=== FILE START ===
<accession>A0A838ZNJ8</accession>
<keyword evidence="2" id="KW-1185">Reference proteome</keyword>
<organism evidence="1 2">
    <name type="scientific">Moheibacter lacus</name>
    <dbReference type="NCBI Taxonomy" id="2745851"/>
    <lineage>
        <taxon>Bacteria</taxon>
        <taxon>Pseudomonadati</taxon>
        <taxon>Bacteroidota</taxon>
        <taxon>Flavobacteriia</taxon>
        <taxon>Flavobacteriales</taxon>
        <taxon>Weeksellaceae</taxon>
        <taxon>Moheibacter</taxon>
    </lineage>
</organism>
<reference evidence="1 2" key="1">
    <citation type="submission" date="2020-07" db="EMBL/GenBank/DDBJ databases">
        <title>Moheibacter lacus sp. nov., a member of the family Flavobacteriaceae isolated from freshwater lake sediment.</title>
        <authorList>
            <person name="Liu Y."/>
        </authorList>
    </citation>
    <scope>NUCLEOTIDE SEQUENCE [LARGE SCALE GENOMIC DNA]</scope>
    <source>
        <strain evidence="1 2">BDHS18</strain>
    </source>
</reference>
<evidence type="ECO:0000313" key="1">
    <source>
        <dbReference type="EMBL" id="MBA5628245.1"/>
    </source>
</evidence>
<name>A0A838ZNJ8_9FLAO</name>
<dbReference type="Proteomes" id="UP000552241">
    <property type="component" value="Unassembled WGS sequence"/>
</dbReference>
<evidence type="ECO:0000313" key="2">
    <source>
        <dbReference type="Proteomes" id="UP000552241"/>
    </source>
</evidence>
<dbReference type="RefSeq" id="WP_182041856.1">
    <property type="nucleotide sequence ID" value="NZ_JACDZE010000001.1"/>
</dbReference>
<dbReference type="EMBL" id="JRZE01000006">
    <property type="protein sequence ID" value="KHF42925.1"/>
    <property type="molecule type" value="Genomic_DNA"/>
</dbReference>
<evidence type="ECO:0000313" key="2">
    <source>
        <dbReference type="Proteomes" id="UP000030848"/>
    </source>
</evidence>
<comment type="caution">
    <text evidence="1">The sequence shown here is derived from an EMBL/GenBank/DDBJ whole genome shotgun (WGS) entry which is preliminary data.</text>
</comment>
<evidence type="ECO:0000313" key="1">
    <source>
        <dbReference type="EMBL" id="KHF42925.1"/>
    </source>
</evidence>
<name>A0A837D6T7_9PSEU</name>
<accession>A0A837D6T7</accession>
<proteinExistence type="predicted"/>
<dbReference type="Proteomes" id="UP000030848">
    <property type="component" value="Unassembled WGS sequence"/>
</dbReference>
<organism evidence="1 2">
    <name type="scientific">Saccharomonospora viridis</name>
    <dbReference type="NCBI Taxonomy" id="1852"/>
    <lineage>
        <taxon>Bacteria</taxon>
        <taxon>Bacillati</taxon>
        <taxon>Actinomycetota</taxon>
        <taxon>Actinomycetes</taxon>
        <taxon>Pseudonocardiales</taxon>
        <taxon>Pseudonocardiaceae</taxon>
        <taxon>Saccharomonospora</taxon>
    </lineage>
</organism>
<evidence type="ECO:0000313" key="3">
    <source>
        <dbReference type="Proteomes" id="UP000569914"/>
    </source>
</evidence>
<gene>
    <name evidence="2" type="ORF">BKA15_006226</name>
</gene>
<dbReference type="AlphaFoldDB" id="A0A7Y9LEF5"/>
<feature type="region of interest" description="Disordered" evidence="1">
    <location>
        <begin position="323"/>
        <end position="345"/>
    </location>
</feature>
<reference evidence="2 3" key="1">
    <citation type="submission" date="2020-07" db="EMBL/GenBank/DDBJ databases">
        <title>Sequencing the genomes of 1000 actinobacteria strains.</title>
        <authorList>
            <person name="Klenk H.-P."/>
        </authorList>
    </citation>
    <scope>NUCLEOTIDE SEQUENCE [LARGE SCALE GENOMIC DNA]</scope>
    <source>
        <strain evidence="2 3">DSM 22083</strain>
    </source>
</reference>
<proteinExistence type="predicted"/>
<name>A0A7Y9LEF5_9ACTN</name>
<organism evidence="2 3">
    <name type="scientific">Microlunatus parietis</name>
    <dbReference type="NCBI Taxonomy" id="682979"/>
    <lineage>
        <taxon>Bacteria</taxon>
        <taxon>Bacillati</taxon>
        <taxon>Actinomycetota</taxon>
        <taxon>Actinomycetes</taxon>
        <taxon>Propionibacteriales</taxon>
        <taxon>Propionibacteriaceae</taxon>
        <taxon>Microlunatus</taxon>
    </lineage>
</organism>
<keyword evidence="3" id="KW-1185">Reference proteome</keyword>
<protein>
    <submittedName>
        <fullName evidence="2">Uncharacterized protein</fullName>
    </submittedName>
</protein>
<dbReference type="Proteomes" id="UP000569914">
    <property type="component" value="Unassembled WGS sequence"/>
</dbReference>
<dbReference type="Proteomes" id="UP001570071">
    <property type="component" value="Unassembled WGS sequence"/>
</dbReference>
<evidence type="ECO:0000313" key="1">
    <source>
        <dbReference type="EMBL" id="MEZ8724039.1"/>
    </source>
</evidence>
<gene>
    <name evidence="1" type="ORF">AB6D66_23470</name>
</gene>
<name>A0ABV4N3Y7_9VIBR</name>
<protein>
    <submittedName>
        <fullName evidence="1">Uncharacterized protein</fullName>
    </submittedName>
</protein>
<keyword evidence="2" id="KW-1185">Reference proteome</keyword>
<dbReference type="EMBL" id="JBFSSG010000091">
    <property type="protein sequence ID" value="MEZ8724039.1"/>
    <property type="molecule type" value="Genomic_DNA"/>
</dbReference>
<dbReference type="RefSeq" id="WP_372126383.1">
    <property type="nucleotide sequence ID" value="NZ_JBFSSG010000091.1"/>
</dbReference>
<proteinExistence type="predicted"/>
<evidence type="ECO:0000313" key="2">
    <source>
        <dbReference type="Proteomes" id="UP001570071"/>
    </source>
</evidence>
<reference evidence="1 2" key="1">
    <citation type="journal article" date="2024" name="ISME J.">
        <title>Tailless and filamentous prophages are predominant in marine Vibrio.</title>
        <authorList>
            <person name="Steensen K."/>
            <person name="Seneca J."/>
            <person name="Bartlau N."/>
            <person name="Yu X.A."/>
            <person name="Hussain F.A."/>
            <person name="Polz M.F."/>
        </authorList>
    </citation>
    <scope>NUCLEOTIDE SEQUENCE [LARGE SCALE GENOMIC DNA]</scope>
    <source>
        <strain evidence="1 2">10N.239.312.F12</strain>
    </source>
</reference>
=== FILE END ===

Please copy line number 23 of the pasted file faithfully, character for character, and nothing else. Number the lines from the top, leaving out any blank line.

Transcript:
    <scope>NUCLEOTIDE SEQUENCE [LARGE SCALE GENOMIC DNA]</scope>